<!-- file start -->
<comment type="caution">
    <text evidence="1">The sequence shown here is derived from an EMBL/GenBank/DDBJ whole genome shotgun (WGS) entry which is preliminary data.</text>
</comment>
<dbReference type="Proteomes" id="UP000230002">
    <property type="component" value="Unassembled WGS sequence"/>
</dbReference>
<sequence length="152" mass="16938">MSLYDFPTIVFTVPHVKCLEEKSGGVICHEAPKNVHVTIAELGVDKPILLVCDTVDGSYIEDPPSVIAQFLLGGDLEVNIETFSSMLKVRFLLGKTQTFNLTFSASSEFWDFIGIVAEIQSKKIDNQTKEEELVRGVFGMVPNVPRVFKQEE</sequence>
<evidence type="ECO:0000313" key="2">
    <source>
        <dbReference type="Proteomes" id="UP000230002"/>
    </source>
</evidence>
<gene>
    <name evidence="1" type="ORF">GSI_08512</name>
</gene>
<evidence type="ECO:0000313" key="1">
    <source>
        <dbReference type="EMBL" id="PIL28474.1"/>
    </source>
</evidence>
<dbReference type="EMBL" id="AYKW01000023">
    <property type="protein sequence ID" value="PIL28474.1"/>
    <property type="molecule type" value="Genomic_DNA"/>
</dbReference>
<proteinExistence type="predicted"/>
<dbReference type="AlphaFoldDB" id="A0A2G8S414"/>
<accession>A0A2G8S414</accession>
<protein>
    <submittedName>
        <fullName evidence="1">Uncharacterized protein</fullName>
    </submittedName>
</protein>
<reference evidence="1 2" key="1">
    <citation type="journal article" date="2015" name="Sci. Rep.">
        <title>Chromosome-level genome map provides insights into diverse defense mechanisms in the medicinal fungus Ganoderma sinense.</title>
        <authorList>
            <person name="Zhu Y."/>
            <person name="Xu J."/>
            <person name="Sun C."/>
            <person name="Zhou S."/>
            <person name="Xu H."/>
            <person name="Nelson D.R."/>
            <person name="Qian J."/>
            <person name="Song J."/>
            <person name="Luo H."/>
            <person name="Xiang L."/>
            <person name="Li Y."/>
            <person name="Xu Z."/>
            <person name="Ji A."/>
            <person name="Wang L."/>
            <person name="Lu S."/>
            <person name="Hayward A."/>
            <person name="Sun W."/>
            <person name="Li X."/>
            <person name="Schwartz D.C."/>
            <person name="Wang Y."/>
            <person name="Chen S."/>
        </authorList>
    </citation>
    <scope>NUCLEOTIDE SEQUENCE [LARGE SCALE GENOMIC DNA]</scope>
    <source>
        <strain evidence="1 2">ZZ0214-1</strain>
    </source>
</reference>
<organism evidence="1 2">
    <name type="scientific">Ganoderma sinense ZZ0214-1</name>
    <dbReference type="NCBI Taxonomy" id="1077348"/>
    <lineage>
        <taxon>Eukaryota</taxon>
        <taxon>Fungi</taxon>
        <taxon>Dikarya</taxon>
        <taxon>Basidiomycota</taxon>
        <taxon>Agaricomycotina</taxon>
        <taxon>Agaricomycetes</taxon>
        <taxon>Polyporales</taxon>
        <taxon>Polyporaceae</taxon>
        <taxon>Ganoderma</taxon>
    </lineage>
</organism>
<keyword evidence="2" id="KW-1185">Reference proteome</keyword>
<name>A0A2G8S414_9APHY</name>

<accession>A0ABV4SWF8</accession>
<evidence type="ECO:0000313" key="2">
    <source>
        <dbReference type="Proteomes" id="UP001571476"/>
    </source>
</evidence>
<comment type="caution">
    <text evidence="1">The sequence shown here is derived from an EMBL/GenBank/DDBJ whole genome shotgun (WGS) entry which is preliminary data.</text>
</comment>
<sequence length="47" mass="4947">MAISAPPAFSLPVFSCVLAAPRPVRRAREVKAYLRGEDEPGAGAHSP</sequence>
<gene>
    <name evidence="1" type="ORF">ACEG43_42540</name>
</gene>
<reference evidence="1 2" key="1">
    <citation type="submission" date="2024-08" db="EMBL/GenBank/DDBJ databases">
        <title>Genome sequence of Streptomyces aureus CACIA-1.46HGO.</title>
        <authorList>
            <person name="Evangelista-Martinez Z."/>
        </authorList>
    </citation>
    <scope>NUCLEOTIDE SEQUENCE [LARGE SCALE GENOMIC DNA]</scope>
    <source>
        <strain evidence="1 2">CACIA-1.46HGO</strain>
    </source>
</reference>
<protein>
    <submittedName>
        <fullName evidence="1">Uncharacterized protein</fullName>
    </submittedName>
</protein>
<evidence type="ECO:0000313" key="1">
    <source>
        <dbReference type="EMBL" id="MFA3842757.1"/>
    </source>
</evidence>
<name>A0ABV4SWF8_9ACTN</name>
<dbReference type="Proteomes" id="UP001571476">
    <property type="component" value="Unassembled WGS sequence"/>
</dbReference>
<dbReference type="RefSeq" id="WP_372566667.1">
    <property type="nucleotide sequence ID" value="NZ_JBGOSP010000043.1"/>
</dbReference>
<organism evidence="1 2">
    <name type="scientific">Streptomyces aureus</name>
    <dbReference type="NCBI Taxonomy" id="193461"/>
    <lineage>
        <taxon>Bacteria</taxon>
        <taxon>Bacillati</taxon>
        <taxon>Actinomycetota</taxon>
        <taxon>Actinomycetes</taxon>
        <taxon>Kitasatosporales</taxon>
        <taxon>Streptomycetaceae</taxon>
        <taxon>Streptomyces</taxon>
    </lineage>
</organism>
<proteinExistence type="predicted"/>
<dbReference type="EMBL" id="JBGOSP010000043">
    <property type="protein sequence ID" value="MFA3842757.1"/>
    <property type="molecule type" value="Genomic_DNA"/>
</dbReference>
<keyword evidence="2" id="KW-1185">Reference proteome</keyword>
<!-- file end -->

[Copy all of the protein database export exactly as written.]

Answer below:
<comment type="caution">
    <text evidence="1">The sequence shown here is derived from an EMBL/GenBank/DDBJ whole genome shotgun (WGS) entry which is preliminary data.</text>
</comment>
<dbReference type="Proteomes" id="UP000230002">
    <property type="component" value="Unassembled WGS sequence"/>
</dbReference>
<sequence length="152" mass="16938">MSLYDFPTIVFTVPHVKCLEEKSGGVICHEAPKNVHVTIAELGVDKPILLVCDTVDGSYIEDPPSVIAQFLLGGDLEVNIETFSSMLKVRFLLGKTQTFNLTFSASSEFWDFIGIVAEIQSKKIDNQTKEEELVRGVFGMVPNVPRVFKQEE</sequence>
<evidence type="ECO:0000313" key="2">
    <source>
        <dbReference type="Proteomes" id="UP000230002"/>
    </source>
</evidence>
<gene>
    <name evidence="1" type="ORF">GSI_08512</name>
</gene>
<evidence type="ECO:0000313" key="1">
    <source>
        <dbReference type="EMBL" id="PIL28474.1"/>
    </source>
</evidence>
<dbReference type="EMBL" id="AYKW01000023">
    <property type="protein sequence ID" value="PIL28474.1"/>
    <property type="molecule type" value="Genomic_DNA"/>
</dbReference>
<proteinExistence type="predicted"/>
<dbReference type="AlphaFoldDB" id="A0A2G8S414"/>
<accession>A0A2G8S414</accession>
<protein>
    <submittedName>
        <fullName evidence="1">Uncharacterized protein</fullName>
    </submittedName>
</protein>
<reference evidence="1 2" key="1">
    <citation type="journal article" date="2015" name="Sci. Rep.">
        <title>Chromosome-level genome map provides insights into diverse defense mechanisms in the medicinal fungus Ganoderma sinense.</title>
        <authorList>
            <person name="Zhu Y."/>
            <person name="Xu J."/>
            <person name="Sun C."/>
            <person name="Zhou S."/>
            <person name="Xu H."/>
            <person name="Nelson D.R."/>
            <person name="Qian J."/>
            <person name="Song J."/>
            <person name="Luo H."/>
            <person name="Xiang L."/>
            <person name="Li Y."/>
            <person name="Xu Z."/>
            <person name="Ji A."/>
            <person name="Wang L."/>
            <person name="Lu S."/>
            <person name="Hayward A."/>
            <person name="Sun W."/>
            <person name="Li X."/>
            <person name="Schwartz D.C."/>
            <person name="Wang Y."/>
            <person name="Chen S."/>
        </authorList>
    </citation>
    <scope>NUCLEOTIDE SEQUENCE [LARGE SCALE GENOMIC DNA]</scope>
    <source>
        <strain evidence="1 2">ZZ0214-1</strain>
    </source>
</reference>
<organism evidence="1 2">
    <name type="scientific">Ganoderma sinense ZZ0214-1</name>
    <dbReference type="NCBI Taxonomy" id="1077348"/>
    <lineage>
        <taxon>Eukaryota</taxon>
        <taxon>Fungi</taxon>
        <taxon>Dikarya</taxon>
        <taxon>Basidiomycota</taxon>
        <taxon>Agaricomycotina</taxon>
        <taxon>Agaricomycetes</taxon>
        <taxon>Polyporales</taxon>
        <taxon>Polyporaceae</taxon>
        <taxon>Ganoderma</taxon>
    </lineage>
</organism>
<keyword evidence="2" id="KW-1185">Reference proteome</keyword>
<name>A0A2G8S414_9APHY</name>

<accession>A0ABV4SWF8</accession>
<evidence type="ECO:0000313" key="2">
    <source>
        <dbReference type="Proteomes" id="UP001571476"/>
    </source>
</evidence>
<comment type="caution">
    <text evidence="1">The sequence shown here is derived from an EMBL/GenBank/DDBJ whole genome shotgun (WGS) entry which is preliminary data.</text>
</comment>
<sequence length="47" mass="4947">MAISAPPAFSLPVFSCVLAAPRPVRRAREVKAYLRGEDEPGAGAHSP</sequence>
<gene>
    <name evidence="1" type="ORF">ACEG43_42540</name>
</gene>
<reference evidence="1 2" key="1">
    <citation type="submission" date="2024-08" db="EMBL/GenBank/DDBJ databases">
        <title>Genome sequence of Streptomyces aureus CACIA-1.46HGO.</title>
        <authorList>
            <person name="Evangelista-Martinez Z."/>
        </authorList>
    </citation>
    <scope>NUCLEOTIDE SEQUENCE [LARGE SCALE GENOMIC DNA]</scope>
    <source>
        <strain evidence="1 2">CACIA-1.46HGO</strain>
    </source>
</reference>
<protein>
    <submittedName>
        <fullName evidence="1">Uncharacterized protein</fullName>
    </submittedName>
</protein>
<evidence type="ECO:0000313" key="1">
    <source>
        <dbReference type="EMBL" id="MFA3842757.1"/>
    </source>
</evidence>
<name>A0ABV4SWF8_9ACTN</name>
<dbReference type="Proteomes" id="UP001571476">
    <property type="component" value="Unassembled WGS sequence"/>
</dbReference>
<dbReference type="RefSeq" id="WP_372566667.1">
    <property type="nucleotide sequence ID" value="NZ_JBGOSP010000043.1"/>
</dbReference>
<organism evidence="1 2">
    <name type="scientific">Streptomyces aureus</name>
    <dbReference type="NCBI Taxonomy" id="193461"/>
    <lineage>
        <taxon>Bacteria</taxon>
        <taxon>Bacillati</taxon>
        <taxon>Actinomycetota</taxon>
        <taxon>Actinomycetes</taxon>
        <taxon>Kitasatosporales</taxon>
        <taxon>Streptomycetaceae</taxon>
        <taxon>Streptomyces</taxon>
    </lineage>
</organism>
<proteinExistence type="predicted"/>
<dbReference type="EMBL" id="JBGOSP010000043">
    <property type="protein sequence ID" value="MFA3842757.1"/>
    <property type="molecule type" value="Genomic_DNA"/>
</dbReference>
<keyword evidence="2" id="KW-1185">Reference proteome</keyword>